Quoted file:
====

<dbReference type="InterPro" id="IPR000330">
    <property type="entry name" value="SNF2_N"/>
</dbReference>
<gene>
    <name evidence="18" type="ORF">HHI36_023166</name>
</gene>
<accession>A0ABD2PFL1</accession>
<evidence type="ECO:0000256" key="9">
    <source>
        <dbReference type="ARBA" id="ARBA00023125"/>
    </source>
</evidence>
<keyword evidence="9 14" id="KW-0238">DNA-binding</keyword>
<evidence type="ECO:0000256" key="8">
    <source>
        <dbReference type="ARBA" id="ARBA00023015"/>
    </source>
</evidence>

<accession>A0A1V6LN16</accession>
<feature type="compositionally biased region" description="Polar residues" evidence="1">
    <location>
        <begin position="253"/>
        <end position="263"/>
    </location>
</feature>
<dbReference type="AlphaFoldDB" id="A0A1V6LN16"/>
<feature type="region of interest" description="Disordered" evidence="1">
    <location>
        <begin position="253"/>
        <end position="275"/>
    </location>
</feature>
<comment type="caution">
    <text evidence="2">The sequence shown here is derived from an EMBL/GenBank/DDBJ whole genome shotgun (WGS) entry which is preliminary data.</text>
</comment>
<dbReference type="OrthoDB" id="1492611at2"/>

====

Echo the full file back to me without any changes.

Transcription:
<dbReference type="InterPro" id="IPR000330">
    <property type="entry name" value="SNF2_N"/>
</dbReference>
<gene>
    <name evidence="18" type="ORF">HHI36_023166</name>
</gene>
<accession>A0ABD2PFL1</accession>
<evidence type="ECO:0000256" key="9">
    <source>
        <dbReference type="ARBA" id="ARBA00023125"/>
    </source>
</evidence>
<keyword evidence="9 14" id="KW-0238">DNA-binding</keyword>
<evidence type="ECO:0000256" key="8">
    <source>
        <dbReference type="ARBA" id="ARBA00023015"/>
    </source>
</evidence>

<accession>A0A1V6LN16</accession>
<feature type="compositionally biased region" description="Polar residues" evidence="1">
    <location>
        <begin position="253"/>
        <end position="263"/>
    </location>
</feature>
<dbReference type="AlphaFoldDB" id="A0A1V6LN16"/>
<feature type="region of interest" description="Disordered" evidence="1">
    <location>
        <begin position="253"/>
        <end position="275"/>
    </location>
</feature>
<comment type="caution">
    <text evidence="2">The sequence shown here is derived from an EMBL/GenBank/DDBJ whole genome shotgun (WGS) entry which is preliminary data.</text>
</comment>
<dbReference type="OrthoDB" id="1492611at2"/>